The prototype ultrathin flexible AM-OLED display driven by a bilayer MoS2-based backplane was demonstrated. The complete assembly (inset of Fig. 4A and fig. S14), including the active-matrix array and deposited OLED units, was arranged on a thin PET sheet (thickness, 6 μm) with the help of polydimethylsiloxane-coated glass carrier substrate (fig. S15). The representative AM-OLED exhibited a thickness of approximately 7 μm, which is thin enough to yield a smaller value of bending stiffness. The MoS2-based backplane contributes significantly to the realization of a low value of bending stiffness owing to the good mechanical property of the atomically thin MoS2 layer. Thus, a low value of bending stiffness of resulting device facilitates conformal contact to human skin, and the excellent mechanical endurance of MoS2 allows the good operation of the device after the attachment (Fig. 4A). The current ON/OFF mapping corresponding to a representative letter “M” showed that all the pixels (6 × 6 array) functioned well with the variation of ON/OFF current (±2%) without any external compensation circuits, indicating the excellent control of the active matrix on the OLED units (Fig. 4B). The AM-OLED display demonstrated a stable performance during continuous operation while being attached to a human wrist (movie S1 and snapshots in Fig. 4C). Four alphanumeric characters—“M,” “O,” “S,” and “2”—were displayed with rapid response to the systematic change of the program codes for each character and real-time control of VGate and VData. The AM-OLED display also functioned well without device failure when it was peeled from the carrier glass substrate (movie S2 and Fig. 4D). Furthermore, the AM-OLED display exhibited excellent endurance under repeated bending tests with a bending radius of 0.7 mm, showing small current variation within 10% (fig. S16) (34). These small variations in the pixel current were recovered in a flat condition and did not affect the display operation. The excellent flexibility of the AM-OLED could be realized owing to the low bending stiffness of the entire AM-OLED assembly.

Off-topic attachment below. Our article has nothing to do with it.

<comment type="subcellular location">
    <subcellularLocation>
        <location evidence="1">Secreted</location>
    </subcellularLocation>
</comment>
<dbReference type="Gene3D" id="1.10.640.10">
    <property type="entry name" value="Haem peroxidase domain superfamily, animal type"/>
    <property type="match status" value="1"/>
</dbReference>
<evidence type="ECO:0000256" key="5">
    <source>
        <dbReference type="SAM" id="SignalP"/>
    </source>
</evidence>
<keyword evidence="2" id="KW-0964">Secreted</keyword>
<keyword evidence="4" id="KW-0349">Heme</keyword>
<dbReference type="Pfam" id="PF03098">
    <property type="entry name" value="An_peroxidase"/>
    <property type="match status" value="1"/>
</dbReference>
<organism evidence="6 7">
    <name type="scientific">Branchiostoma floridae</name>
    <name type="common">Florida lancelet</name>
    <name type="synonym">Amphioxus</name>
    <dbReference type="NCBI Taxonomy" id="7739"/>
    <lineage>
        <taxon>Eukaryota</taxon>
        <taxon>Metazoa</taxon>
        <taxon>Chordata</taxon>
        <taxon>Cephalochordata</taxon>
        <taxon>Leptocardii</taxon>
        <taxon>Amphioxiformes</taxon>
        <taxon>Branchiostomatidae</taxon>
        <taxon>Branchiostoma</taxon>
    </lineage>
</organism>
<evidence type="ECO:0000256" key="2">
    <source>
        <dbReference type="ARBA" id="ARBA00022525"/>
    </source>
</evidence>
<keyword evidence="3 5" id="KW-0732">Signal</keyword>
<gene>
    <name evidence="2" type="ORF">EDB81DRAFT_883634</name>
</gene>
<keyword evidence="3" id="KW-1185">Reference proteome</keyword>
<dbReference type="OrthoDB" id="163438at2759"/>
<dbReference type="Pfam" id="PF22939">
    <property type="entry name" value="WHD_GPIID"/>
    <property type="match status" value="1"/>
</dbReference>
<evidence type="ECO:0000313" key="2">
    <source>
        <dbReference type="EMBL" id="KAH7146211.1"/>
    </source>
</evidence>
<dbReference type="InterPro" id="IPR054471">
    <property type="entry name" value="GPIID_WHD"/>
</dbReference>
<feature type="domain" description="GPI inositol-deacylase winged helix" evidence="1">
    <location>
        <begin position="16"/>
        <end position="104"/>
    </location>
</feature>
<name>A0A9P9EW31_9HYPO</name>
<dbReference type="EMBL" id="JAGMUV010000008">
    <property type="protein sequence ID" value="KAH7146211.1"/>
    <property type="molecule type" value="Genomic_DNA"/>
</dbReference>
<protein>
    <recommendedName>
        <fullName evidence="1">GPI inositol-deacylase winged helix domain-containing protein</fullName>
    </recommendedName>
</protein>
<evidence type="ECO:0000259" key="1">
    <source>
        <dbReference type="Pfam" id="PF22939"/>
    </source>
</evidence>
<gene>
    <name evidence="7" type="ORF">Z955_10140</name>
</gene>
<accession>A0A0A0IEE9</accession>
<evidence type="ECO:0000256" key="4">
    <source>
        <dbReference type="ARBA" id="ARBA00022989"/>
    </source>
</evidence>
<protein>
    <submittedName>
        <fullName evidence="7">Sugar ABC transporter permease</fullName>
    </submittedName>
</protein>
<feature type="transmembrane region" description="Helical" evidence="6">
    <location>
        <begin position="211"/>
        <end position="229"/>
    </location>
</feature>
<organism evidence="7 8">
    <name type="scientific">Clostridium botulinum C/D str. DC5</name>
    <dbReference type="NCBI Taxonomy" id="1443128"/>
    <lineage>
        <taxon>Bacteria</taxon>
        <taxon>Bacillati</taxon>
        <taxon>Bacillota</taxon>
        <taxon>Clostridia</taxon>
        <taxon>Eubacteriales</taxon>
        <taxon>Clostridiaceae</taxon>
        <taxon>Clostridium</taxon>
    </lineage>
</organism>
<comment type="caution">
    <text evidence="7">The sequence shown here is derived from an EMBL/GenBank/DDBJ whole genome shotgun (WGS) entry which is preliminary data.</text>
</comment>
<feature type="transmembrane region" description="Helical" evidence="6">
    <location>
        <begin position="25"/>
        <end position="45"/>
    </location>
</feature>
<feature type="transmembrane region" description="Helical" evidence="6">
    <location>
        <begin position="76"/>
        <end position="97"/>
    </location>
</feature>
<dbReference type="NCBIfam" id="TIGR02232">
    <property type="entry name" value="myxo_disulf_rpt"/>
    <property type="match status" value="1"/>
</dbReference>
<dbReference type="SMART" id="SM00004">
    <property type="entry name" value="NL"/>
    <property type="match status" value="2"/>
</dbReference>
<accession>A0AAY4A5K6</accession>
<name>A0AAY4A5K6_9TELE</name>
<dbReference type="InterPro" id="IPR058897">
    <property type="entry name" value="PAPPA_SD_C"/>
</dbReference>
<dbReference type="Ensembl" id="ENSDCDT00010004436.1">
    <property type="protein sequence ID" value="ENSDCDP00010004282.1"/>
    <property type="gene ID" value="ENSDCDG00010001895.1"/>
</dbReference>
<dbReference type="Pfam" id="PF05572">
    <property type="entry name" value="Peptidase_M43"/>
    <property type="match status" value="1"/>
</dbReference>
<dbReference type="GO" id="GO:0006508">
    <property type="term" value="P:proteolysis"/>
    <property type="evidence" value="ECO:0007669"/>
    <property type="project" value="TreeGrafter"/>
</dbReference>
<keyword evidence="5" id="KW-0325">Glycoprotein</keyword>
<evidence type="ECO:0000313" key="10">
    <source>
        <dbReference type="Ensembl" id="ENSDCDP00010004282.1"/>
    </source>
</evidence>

Fig. 4 Flexible OLED display driven by MoS2 backplane circuitry.

(A) Photographic image of ultrathin AM-OLED display on the human wrist while the display is operated; display stably attached to the skin owing to the ultrathin substrate. (B) Current mapping result during the display of the letter “M”; current of ON pixel (green dot) and OFF pixel (black dot), demonstrating uniform and low cross-talk properties. (C) Optical images of dynamic operation on human wrist using the external circuit; representative letters “M,” “O,” “S,” and “2” are sequentially changed on skin according to the active-matrix line addressing. (D) Optical images of the peel-off process from carrier glass substrate. The ultrathin display is folded during peel-off, owing to the low bending stiffness of the total display system.